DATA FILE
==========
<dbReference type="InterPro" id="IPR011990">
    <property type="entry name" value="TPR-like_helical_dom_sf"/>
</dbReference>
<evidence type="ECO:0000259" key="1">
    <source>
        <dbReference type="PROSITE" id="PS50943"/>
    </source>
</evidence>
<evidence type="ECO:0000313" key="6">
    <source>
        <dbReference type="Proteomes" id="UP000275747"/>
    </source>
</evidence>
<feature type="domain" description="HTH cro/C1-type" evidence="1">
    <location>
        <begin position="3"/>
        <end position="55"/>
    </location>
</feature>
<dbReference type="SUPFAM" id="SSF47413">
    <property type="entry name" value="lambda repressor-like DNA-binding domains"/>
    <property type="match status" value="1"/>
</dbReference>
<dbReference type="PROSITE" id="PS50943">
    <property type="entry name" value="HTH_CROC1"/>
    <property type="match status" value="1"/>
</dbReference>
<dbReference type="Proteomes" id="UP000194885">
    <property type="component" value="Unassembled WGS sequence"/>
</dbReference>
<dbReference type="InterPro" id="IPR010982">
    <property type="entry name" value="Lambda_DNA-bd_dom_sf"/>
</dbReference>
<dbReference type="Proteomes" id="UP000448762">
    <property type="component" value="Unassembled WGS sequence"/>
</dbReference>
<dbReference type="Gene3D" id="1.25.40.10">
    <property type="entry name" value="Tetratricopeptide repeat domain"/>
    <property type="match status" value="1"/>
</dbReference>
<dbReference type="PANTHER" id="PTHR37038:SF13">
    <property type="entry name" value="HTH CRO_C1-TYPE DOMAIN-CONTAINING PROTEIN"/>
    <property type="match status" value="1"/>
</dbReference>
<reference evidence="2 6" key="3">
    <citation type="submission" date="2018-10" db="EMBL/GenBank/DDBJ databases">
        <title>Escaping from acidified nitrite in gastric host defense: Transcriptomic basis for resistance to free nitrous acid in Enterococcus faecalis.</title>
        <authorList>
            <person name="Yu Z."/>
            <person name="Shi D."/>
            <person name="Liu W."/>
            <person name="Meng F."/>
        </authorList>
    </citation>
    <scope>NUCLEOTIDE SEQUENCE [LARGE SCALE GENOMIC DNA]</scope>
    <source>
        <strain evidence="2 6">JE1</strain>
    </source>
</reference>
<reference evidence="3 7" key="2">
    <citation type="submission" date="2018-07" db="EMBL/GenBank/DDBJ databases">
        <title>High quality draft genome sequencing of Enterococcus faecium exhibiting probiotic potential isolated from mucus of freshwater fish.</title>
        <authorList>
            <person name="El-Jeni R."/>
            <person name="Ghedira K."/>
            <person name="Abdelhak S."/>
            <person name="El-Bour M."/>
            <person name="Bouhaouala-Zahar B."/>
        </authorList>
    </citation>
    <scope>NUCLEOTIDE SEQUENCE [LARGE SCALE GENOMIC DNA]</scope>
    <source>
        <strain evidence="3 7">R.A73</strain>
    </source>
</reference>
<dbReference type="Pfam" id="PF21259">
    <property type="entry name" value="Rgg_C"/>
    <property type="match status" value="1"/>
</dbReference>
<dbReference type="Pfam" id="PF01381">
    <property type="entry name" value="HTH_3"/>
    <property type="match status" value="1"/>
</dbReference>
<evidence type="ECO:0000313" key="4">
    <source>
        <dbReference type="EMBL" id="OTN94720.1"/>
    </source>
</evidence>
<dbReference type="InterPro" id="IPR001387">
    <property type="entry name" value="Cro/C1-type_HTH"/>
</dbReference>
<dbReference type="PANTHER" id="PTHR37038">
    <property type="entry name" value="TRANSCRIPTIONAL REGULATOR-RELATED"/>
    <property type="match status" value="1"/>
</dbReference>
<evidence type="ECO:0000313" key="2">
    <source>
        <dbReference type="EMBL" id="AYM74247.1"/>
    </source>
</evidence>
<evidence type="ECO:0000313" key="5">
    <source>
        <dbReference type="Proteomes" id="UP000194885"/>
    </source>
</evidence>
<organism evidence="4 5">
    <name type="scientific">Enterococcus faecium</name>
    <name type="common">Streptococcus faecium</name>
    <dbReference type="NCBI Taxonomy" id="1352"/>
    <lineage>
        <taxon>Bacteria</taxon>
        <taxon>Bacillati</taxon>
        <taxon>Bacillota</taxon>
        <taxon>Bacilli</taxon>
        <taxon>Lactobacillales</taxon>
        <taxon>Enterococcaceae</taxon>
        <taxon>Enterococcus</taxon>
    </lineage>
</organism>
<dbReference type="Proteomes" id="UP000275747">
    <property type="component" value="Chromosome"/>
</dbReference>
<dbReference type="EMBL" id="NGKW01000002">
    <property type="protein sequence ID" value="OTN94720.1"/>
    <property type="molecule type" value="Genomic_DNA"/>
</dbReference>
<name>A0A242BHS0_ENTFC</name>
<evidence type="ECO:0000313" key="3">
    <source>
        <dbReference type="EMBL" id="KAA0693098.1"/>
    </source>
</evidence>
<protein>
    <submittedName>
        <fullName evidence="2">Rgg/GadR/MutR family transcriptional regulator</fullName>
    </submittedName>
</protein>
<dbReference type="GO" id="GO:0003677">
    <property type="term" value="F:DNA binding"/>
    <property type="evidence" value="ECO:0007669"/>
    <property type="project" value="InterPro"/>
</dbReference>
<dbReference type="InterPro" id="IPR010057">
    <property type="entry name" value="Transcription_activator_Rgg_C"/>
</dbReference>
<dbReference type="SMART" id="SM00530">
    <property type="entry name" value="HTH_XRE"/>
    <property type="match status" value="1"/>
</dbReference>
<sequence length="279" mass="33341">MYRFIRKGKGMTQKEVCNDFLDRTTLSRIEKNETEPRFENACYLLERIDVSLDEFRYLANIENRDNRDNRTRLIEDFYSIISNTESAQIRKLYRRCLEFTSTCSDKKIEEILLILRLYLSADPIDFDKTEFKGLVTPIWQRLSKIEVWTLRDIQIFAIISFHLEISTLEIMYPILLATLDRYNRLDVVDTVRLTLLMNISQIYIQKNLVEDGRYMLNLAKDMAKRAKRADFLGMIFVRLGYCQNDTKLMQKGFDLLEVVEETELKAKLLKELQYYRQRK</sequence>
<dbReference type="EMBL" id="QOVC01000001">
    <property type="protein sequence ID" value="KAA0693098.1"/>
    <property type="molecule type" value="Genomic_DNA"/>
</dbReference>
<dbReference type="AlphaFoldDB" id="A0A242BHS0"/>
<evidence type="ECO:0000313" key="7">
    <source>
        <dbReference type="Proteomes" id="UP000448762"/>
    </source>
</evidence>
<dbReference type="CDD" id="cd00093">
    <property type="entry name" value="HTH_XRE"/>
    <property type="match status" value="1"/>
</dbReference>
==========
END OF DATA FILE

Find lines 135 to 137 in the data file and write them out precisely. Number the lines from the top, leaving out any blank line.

        <fullName evidence="2">Rgg/GadR/MutR family transcriptional regulator</fullName>
    </submittedName>
</protein>